Package inserts that accompany every prescription drug are getting a major makeover that will provide doctors and patients with the clear and concise information they need while cutting down on the small-print warnings that only lawyers seem to understand.
Confusing medical information is behind many of the estimated 300,000 preventable cases of death or injury that occur each year in the nation's hospitals, the Food and Drug Administration said Wednesday in publishing new rules on prescription drug labeling.
"We are making the prescribing information much more targeted and useful for physicians," said Dr. Janet Woodcock, the FDA's deputy commissioner for operations. "The prescribing information over the years, as we learned more and more about medicines, has become very congested and complex. We've heard from physicians it's hard for them to find the information they need."
Patients should benefit as well.
"Americans are overwhelmed with the complexity of health information," Surgeon General Dr. Richard Carmona said in a statement. "We have hit a point of information overload and the public health message is being diluted. This is of great concern when it comes to making sure a patient knows how to use prescription drugs safely and effectively."
Publication of the new guidelines comes more than five years after the FDA proposed retooling the look of the labels for the first time since 1975. Since then, minor changes here and there, driven in part by liability concerns and the urge to divulge everything there is to know about a drug, have conspired to make the labels anything but user friendly to doctors, much less patients, FDA officials said.
The new rules banish many of the legal warnings that have choked the multipage inserts and move further to the back the diagrams of each drug's chemical structure that long have introduced the small and densely written pamphlets.
In their place will be more up-to-date and easy-to-read information about the drug, including a box of "highlights" that spell out the most important information about a drug's risks and benefits, the FDA said. The labeling information also will include for the first time novelties like a table of contents and a consistent method of arranging information.
The guidelines will apply to all new drugs 120 days after Wednesday's publication in the Federal Register. Use of the new labels will be phased in over the next seven years for those drugs already on the market, as well as those now under FDA review, Woodcock said.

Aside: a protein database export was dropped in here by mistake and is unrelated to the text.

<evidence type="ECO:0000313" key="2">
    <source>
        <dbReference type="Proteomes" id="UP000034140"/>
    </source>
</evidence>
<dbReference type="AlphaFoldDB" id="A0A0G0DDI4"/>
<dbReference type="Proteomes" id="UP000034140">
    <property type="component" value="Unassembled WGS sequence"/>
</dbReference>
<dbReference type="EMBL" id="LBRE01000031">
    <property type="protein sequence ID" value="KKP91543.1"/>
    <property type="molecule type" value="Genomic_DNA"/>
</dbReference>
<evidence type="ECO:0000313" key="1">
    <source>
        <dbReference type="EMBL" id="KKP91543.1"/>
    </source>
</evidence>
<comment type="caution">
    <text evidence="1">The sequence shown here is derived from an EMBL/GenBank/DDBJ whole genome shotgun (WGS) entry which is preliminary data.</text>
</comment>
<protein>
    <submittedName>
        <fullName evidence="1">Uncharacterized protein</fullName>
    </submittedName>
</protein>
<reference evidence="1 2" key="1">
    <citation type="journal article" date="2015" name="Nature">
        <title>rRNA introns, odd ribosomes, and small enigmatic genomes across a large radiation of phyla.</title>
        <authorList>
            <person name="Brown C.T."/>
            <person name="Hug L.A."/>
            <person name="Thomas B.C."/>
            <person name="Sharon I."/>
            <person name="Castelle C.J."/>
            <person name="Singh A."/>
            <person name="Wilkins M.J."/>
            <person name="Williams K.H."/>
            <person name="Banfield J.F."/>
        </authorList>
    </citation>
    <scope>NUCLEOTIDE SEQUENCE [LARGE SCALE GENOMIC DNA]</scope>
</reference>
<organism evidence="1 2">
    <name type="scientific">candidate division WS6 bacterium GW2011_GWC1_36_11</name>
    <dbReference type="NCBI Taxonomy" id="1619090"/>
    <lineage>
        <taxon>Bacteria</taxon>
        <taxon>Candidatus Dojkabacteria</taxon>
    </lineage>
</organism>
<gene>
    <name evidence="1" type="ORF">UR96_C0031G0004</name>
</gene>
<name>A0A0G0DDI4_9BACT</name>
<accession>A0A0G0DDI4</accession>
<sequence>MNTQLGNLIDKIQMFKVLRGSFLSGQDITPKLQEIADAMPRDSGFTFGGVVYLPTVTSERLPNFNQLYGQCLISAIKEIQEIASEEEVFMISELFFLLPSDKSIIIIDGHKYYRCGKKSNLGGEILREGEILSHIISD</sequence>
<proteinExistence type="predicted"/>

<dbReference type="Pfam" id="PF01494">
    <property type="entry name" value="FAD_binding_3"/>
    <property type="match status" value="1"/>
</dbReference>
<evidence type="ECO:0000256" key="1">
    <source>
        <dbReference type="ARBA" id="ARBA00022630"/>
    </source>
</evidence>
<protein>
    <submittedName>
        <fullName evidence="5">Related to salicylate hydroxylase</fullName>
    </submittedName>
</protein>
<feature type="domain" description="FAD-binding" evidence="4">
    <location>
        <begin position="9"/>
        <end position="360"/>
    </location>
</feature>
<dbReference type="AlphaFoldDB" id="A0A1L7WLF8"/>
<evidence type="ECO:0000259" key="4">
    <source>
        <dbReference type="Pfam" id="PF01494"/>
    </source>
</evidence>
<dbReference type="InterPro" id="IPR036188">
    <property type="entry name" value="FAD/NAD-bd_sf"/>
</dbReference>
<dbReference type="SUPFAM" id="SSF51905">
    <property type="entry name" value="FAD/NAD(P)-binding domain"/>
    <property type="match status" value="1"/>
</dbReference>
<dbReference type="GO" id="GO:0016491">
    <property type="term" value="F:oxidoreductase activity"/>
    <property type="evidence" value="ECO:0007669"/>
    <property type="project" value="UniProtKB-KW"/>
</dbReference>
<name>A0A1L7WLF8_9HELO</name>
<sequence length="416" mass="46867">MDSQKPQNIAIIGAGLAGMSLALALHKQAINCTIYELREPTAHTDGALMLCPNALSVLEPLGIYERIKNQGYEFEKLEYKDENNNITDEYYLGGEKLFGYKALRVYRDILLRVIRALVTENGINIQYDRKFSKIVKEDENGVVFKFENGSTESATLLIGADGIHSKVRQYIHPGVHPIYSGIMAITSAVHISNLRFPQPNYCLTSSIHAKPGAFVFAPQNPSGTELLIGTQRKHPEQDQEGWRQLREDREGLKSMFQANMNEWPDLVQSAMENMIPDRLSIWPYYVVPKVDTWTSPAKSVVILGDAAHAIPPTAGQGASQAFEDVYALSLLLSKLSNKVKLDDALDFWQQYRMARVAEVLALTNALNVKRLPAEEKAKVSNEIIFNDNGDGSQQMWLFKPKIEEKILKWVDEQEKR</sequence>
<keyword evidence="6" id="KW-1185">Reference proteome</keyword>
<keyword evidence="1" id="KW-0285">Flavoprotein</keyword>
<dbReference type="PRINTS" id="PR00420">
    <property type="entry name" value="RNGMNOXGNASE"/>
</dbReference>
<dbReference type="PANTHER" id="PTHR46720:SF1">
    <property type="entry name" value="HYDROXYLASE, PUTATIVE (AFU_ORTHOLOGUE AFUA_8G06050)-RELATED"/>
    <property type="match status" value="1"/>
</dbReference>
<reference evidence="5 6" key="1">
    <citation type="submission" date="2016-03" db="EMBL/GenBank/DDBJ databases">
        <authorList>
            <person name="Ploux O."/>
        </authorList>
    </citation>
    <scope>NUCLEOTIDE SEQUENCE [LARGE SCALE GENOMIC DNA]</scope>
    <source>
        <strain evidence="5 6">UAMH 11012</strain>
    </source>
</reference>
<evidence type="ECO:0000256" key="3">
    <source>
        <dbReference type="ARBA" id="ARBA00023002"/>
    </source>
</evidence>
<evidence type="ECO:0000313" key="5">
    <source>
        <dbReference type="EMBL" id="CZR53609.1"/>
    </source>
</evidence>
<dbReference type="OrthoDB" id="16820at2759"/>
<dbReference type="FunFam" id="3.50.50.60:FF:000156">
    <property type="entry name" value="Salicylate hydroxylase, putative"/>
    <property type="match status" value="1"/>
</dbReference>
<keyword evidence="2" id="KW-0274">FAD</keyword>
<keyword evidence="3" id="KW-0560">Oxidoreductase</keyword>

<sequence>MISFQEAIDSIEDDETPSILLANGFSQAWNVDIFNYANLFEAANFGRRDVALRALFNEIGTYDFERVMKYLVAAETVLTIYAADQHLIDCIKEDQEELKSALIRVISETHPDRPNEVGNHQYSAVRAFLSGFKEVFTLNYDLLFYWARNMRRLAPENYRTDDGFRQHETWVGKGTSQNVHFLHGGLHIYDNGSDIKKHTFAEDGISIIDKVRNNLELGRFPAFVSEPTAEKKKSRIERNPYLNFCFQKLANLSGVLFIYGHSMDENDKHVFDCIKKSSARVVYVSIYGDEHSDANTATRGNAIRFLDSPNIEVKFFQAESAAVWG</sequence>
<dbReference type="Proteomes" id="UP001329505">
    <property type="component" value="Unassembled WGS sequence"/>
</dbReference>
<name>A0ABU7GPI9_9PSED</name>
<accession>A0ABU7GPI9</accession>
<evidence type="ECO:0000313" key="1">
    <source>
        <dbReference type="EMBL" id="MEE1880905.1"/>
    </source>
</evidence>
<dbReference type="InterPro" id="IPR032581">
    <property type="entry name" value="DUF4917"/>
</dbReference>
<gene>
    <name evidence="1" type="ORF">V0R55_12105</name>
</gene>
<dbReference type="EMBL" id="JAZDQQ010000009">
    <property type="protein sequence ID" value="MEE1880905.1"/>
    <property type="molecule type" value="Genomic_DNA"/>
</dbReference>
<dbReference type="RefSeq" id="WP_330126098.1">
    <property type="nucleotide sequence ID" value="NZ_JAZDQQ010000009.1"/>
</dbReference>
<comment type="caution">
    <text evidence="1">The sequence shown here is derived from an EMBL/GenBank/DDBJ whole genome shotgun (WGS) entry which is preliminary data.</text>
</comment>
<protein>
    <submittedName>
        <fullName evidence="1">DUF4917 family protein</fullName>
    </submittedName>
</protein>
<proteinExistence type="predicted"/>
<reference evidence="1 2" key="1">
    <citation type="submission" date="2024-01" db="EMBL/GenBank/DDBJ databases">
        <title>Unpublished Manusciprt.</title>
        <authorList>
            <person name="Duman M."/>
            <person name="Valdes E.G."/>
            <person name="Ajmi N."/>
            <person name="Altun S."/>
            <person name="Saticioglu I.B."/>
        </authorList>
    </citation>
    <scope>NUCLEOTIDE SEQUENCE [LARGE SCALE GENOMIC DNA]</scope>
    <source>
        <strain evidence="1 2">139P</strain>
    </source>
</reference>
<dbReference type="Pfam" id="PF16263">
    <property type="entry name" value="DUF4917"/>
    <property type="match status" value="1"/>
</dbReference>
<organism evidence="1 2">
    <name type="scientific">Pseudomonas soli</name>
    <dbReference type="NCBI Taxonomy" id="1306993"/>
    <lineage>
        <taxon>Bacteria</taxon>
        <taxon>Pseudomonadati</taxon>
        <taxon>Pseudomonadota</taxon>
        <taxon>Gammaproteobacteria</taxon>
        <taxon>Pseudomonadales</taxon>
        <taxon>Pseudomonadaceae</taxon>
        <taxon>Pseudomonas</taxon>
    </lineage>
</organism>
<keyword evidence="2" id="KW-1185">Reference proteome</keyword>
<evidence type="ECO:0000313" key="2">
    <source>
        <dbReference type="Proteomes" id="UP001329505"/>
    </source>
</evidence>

Other features that prescription drug labels will begin bearing include:
- The date the drug received initial U.S. approval.
- Recent major changes to information about the drug.
- A toll-free phone number for patients or doctors to report suspected side effects to the FDA.
- Drug interaction information gathered in one section.
- A final section that prompts doctors on what keys facts they should relay to patients.
'Sometimes less is more'
The revised labels should be more concise than labels of old, but FDA officials hope the reduced warning information will have more of an impact.
"Sometimes less is more — less information, but highlighting it in a better way, sometimes better conveys important risk information," said Dr. Scott Gottlieb, the FDA's deputy commissioner for medical and scientific affairs.
The reduction in warning information had sparked concern among pharmaceutical companies worried it would open them up to greater liability, said Dr. Rachel Behrman, deputy director of the FDA's office of medical policy.
Apparently to assuage that fear, the FDA articulated in its preamble to the rule the agency's previous policy position that federally approved prescription drug labels pre-empt state liability laws. That has upset some state officials.
"This attempt to insert pre-emption language is a thinly veiled attempt on the part of FDA to confer upon itself authority it does not have by statute and does not have by way of judicial ruling," National Conference of State Legislatures president Steve Rauschenberger wrote Health and Human Services Secretary Mike Leavitt in a letter Friday.